Written by: Samantha Antenucci
Months after the hurricanes wreaked havoc in Texas, Florida, and Puerto Rico, local residents still face hurdles on the path to recovery. While most of us cannot imagine the devastation, local Red Cross volunteers who have traveled to the affected areas have had a first-hand look at the recovery efforts.
When the hurricanes first struck, Red Cross volunteer Heidi Dampman was originally intending to leave for a vacation. When she first heard about Hurricane Harvey, she postponed her plans and took of an extra week of unpaid time off from work to go down to Texas to help. She recalled, “Even if I was going to get fired for taking off, I still would have done it. If I would have lost my job, that would have been alright, because for the first time in my life, I knew I was doing something right.”
Dampman’s positive attitude was contagious during her time in Texas where she drove a Red Cross emergency response vehicle into damaged neighborhoods to provide families with hot meals and drinks. As she was setting up for her shift, she had an idea to lift the spirits of the community members. She turned up the music in the truck for the neighborhood to hear, and as soon as she did, young children to the elderly, came out of their homes and started dancing in the streets! Dampman was giving them more than just a hot meal, she gave them hope.
Even though there were some heartwarming stories, Dampman remembers the hardships of her deployment as well. She recalls an image of a family standing outside of their home with all their belongings sprawled out on the front lawn. With an estimated five feet worth of flood damage, their home was destroyed. When she offered the family food and water, they started crying. Dampman said, “It was difficult. You really got attached to the people there.”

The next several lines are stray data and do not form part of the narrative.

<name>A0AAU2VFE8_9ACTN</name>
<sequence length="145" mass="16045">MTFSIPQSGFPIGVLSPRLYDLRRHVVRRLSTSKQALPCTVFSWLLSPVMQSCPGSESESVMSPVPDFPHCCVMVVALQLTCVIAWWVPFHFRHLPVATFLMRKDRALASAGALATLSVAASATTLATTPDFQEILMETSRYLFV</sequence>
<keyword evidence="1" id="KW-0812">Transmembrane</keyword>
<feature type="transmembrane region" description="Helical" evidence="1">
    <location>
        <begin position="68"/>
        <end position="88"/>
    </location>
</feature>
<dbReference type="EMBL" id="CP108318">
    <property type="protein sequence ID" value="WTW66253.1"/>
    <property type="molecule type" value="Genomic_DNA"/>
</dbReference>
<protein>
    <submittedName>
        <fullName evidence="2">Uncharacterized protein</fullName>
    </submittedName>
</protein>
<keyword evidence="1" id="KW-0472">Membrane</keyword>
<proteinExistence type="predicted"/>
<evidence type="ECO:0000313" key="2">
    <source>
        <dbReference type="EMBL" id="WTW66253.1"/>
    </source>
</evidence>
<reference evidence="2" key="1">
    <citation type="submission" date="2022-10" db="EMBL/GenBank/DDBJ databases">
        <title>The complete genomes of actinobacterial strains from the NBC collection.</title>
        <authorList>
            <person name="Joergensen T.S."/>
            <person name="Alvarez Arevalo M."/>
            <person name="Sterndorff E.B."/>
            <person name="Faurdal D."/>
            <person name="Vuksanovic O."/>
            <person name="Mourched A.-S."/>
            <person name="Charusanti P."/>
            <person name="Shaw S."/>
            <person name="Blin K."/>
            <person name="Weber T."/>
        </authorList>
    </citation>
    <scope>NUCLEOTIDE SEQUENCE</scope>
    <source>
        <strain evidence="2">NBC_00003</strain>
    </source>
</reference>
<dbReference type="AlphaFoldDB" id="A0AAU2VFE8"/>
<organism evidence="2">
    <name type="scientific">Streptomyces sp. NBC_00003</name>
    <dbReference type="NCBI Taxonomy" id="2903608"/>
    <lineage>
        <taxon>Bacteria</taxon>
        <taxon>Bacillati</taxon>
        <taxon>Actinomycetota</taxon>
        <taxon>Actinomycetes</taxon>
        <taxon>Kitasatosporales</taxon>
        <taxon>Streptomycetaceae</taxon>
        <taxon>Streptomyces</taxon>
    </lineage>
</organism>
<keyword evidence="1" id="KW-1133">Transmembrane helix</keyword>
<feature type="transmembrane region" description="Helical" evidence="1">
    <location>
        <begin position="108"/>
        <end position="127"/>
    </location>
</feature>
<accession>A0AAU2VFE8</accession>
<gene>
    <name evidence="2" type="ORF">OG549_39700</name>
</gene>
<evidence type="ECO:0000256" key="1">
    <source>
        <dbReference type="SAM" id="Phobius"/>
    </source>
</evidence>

Unfortunately, home destruction is not uncommon. John and Jane Hoopingarner, both Red Cross volunteers, worked in spiritual care for victims of Harvey as well. The Hoopingarners were deployed for two and a half weeks to Beaumont and Port Arthur and volunteered to listen, encourage, and work to restore some sense of normalcy to the hurricane victims. When the Hoopingarners arrived, they witnessed “the miles of damage with homes that were flooded to the roof and so many people lost absolutely everything.”
They described how some people were able to return to work and began to start over, but so many people were left homeless and moving from shelter to shelter. While there, the couple lived in and worked in the shelter with other victims, consoling them as much as they could. Mr. Hoopingarner recalled how many were in an emotional and physical downward spiral and how they managed to escape the disaster on helicopters and boats.
Mrs. Hoopingarner shared some of the stories of the people she encountered at the shelter. She shared how a family consisting of a single mother, and her two children, a 12-year-old daughter with disabilities and her 16-year-old son, came to the shelter after the hurricane. The family was in turmoil and Mrs. Hoopingarner consoled the family every day, sometimes twice a day, until her deployment ended. Once she left Texas, Mrs. Hoopingarner described how the mother found a job and started working while the people at the shelter would look after her daughter while she was at work!
When asked what people can do to help the victims of the hurricanes, they emphasized, “Though the recovery is still raw, we ask people not to forget what happened to Texas, Florida, and Puerto Rico once the news stops reporting on it.”
Though the damage is done and the news has simmered down, the recovery is still new, raw, and will take years to bounce back.